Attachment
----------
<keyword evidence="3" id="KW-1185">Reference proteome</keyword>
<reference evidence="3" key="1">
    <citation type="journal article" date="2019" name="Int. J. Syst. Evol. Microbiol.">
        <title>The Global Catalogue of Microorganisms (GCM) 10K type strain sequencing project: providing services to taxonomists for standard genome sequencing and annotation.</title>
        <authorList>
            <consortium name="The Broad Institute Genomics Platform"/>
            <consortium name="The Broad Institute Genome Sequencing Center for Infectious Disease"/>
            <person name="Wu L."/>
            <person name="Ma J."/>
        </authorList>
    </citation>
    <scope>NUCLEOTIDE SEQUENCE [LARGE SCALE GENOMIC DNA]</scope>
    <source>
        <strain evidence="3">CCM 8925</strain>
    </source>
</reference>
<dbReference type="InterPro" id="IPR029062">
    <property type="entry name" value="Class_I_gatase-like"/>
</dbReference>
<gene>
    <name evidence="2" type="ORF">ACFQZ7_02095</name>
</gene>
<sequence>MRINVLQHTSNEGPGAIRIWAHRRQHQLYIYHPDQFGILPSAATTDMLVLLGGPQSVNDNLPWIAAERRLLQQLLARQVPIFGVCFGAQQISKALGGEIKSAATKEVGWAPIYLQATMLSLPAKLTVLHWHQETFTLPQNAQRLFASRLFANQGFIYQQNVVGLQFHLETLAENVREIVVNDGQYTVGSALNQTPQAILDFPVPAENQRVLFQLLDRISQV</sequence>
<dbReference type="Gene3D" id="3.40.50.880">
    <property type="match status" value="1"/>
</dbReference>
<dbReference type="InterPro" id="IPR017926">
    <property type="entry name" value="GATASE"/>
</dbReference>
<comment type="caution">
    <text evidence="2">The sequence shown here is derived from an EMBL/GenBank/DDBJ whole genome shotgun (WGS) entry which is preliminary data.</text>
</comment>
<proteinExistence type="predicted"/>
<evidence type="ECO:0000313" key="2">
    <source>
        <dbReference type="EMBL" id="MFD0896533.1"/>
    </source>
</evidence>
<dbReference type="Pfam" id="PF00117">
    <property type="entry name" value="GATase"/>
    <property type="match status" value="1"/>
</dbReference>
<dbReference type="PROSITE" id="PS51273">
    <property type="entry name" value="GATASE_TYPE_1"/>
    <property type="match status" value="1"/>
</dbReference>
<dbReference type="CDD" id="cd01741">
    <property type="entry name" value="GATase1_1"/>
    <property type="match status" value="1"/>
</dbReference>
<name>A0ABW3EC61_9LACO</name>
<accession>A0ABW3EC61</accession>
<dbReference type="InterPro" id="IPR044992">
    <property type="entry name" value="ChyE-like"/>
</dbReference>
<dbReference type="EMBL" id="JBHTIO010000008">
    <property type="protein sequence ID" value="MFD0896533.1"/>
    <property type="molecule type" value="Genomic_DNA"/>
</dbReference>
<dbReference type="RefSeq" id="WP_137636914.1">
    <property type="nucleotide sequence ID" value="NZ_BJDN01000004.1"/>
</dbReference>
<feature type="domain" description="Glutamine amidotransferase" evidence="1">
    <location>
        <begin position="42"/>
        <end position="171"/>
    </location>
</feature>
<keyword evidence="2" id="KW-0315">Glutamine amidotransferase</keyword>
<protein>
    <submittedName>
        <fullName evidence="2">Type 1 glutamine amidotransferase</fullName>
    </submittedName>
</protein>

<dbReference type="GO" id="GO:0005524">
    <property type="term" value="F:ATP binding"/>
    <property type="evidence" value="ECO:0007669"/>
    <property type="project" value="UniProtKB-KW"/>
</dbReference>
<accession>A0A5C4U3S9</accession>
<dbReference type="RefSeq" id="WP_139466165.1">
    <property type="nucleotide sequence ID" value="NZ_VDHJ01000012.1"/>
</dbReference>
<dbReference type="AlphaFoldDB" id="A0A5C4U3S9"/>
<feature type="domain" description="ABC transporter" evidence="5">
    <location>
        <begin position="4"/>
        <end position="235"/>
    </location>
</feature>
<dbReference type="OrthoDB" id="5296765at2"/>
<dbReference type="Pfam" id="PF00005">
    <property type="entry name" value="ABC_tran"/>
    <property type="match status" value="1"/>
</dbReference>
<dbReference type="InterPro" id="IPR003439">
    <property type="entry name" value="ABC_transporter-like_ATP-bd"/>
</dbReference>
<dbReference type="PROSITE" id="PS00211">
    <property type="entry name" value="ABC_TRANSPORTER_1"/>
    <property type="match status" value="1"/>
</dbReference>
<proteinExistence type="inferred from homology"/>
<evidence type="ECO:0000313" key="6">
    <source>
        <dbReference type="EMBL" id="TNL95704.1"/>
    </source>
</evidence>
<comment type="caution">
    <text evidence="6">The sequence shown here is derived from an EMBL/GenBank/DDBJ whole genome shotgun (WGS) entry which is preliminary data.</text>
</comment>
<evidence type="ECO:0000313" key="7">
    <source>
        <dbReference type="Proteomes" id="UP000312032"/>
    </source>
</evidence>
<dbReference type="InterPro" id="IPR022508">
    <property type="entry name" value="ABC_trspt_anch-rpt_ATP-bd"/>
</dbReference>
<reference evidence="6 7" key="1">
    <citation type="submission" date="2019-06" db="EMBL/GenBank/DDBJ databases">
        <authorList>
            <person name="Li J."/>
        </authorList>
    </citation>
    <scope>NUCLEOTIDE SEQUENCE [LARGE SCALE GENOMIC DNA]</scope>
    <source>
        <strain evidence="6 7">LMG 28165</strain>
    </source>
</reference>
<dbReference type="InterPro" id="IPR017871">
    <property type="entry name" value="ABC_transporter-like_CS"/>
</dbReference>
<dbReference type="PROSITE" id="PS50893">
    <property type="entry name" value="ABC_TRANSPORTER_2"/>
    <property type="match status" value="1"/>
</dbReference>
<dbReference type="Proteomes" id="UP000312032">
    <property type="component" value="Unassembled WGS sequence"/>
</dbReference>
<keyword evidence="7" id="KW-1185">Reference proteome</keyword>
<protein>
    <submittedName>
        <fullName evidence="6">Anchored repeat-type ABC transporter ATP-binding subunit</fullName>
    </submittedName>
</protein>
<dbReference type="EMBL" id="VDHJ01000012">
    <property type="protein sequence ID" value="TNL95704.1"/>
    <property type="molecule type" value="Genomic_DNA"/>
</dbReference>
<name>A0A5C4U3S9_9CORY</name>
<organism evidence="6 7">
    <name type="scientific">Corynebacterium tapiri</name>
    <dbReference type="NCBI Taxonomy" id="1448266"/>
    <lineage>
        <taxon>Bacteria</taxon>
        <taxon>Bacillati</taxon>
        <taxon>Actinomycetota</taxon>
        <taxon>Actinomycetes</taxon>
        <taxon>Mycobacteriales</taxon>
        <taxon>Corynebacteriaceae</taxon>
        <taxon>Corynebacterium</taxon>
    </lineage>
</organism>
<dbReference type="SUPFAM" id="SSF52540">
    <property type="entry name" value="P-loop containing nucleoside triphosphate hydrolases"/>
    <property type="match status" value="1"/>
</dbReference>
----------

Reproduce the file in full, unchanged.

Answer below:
<keyword evidence="3" id="KW-1185">Reference proteome</keyword>
<reference evidence="3" key="1">
    <citation type="journal article" date="2019" name="Int. J. Syst. Evol. Microbiol.">
        <title>The Global Catalogue of Microorganisms (GCM) 10K type strain sequencing project: providing services to taxonomists for standard genome sequencing and annotation.</title>
        <authorList>
            <consortium name="The Broad Institute Genomics Platform"/>
            <consortium name="The Broad Institute Genome Sequencing Center for Infectious Disease"/>
            <person name="Wu L."/>
            <person name="Ma J."/>
        </authorList>
    </citation>
    <scope>NUCLEOTIDE SEQUENCE [LARGE SCALE GENOMIC DNA]</scope>
    <source>
        <strain evidence="3">CCM 8925</strain>
    </source>
</reference>
<dbReference type="InterPro" id="IPR029062">
    <property type="entry name" value="Class_I_gatase-like"/>
</dbReference>
<gene>
    <name evidence="2" type="ORF">ACFQZ7_02095</name>
</gene>
<sequence>MRINVLQHTSNEGPGAIRIWAHRRQHQLYIYHPDQFGILPSAATTDMLVLLGGPQSVNDNLPWIAAERRLLQQLLARQVPIFGVCFGAQQISKALGGEIKSAATKEVGWAPIYLQATMLSLPAKLTVLHWHQETFTLPQNAQRLFASRLFANQGFIYQQNVVGLQFHLETLAENVREIVVNDGQYTVGSALNQTPQAILDFPVPAENQRVLFQLLDRISQV</sequence>
<dbReference type="Gene3D" id="3.40.50.880">
    <property type="match status" value="1"/>
</dbReference>
<dbReference type="InterPro" id="IPR017926">
    <property type="entry name" value="GATASE"/>
</dbReference>
<comment type="caution">
    <text evidence="2">The sequence shown here is derived from an EMBL/GenBank/DDBJ whole genome shotgun (WGS) entry which is preliminary data.</text>
</comment>
<proteinExistence type="predicted"/>
<evidence type="ECO:0000313" key="2">
    <source>
        <dbReference type="EMBL" id="MFD0896533.1"/>
    </source>
</evidence>
<dbReference type="Pfam" id="PF00117">
    <property type="entry name" value="GATase"/>
    <property type="match status" value="1"/>
</dbReference>
<dbReference type="PROSITE" id="PS51273">
    <property type="entry name" value="GATASE_TYPE_1"/>
    <property type="match status" value="1"/>
</dbReference>
<dbReference type="CDD" id="cd01741">
    <property type="entry name" value="GATase1_1"/>
    <property type="match status" value="1"/>
</dbReference>
<name>A0ABW3EC61_9LACO</name>
<accession>A0ABW3EC61</accession>
<dbReference type="InterPro" id="IPR044992">
    <property type="entry name" value="ChyE-like"/>
</dbReference>
<dbReference type="EMBL" id="JBHTIO010000008">
    <property type="protein sequence ID" value="MFD0896533.1"/>
    <property type="molecule type" value="Genomic_DNA"/>
</dbReference>
<dbReference type="RefSeq" id="WP_137636914.1">
    <property type="nucleotide sequence ID" value="NZ_BJDN01000004.1"/>
</dbReference>
<feature type="domain" description="Glutamine amidotransferase" evidence="1">
    <location>
        <begin position="42"/>
        <end position="171"/>
    </location>
</feature>
<keyword evidence="2" id="KW-0315">Glutamine amidotransferase</keyword>
<protein>
    <submittedName>
        <fullName evidence="2">Type 1 glutamine amidotransferase</fullName>
    </submittedName>
</protein>

<dbReference type="GO" id="GO:0005524">
    <property type="term" value="F:ATP binding"/>
    <property type="evidence" value="ECO:0007669"/>
    <property type="project" value="UniProtKB-KW"/>
</dbReference>
<accession>A0A5C4U3S9</accession>
<dbReference type="RefSeq" id="WP_139466165.1">
    <property type="nucleotide sequence ID" value="NZ_VDHJ01000012.1"/>
</dbReference>
<dbReference type="AlphaFoldDB" id="A0A5C4U3S9"/>
<feature type="domain" description="ABC transporter" evidence="5">
    <location>
        <begin position="4"/>
        <end position="235"/>
    </location>
</feature>
<dbReference type="OrthoDB" id="5296765at2"/>
<dbReference type="Pfam" id="PF00005">
    <property type="entry name" value="ABC_tran"/>
    <property type="match status" value="1"/>
</dbReference>
<dbReference type="InterPro" id="IPR003439">
    <property type="entry name" value="ABC_transporter-like_ATP-bd"/>
</dbReference>
<dbReference type="PROSITE" id="PS00211">
    <property type="entry name" value="ABC_TRANSPORTER_1"/>
    <property type="match status" value="1"/>
</dbReference>
<proteinExistence type="inferred from homology"/>
<evidence type="ECO:0000313" key="6">
    <source>
        <dbReference type="EMBL" id="TNL95704.1"/>
    </source>
</evidence>
<comment type="caution">
    <text evidence="6">The sequence shown here is derived from an EMBL/GenBank/DDBJ whole genome shotgun (WGS) entry which is preliminary data.</text>
</comment>
<evidence type="ECO:0000313" key="7">
    <source>
        <dbReference type="Proteomes" id="UP000312032"/>
    </source>
</evidence>
<dbReference type="InterPro" id="IPR022508">
    <property type="entry name" value="ABC_trspt_anch-rpt_ATP-bd"/>
</dbReference>
<reference evidence="6 7" key="1">
    <citation type="submission" date="2019-06" db="EMBL/GenBank/DDBJ databases">
        <authorList>
            <person name="Li J."/>
        </authorList>
    </citation>
    <scope>NUCLEOTIDE SEQUENCE [LARGE SCALE GENOMIC DNA]</scope>
    <source>
        <strain evidence="6 7">LMG 28165</strain>
    </source>
</reference>
<dbReference type="InterPro" id="IPR017871">
    <property type="entry name" value="ABC_transporter-like_CS"/>
</dbReference>
<dbReference type="PROSITE" id="PS50893">
    <property type="entry name" value="ABC_TRANSPORTER_2"/>
    <property type="match status" value="1"/>
</dbReference>
<dbReference type="Proteomes" id="UP000312032">
    <property type="component" value="Unassembled WGS sequence"/>
</dbReference>
<keyword evidence="7" id="KW-1185">Reference proteome</keyword>
<protein>
    <submittedName>
        <fullName evidence="6">Anchored repeat-type ABC transporter ATP-binding subunit</fullName>
    </submittedName>
</protein>
<dbReference type="EMBL" id="VDHJ01000012">
    <property type="protein sequence ID" value="TNL95704.1"/>
    <property type="molecule type" value="Genomic_DNA"/>
</dbReference>
<name>A0A5C4U3S9_9CORY</name>
<organism evidence="6 7">
    <name type="scientific">Corynebacterium tapiri</name>
    <dbReference type="NCBI Taxonomy" id="1448266"/>
    <lineage>
        <taxon>Bacteria</taxon>
        <taxon>Bacillati</taxon>
        <taxon>Actinomycetota</taxon>
        <taxon>Actinomycetes</taxon>
        <taxon>Mycobacteriales</taxon>
        <taxon>Corynebacteriaceae</taxon>
        <taxon>Corynebacterium</taxon>
    </lineage>
</organism>
<dbReference type="SUPFAM" id="SSF52540">
    <property type="entry name" value="P-loop containing nucleoside triphosphate hydrolases"/>
    <property type="match status" value="1"/>
</dbReference>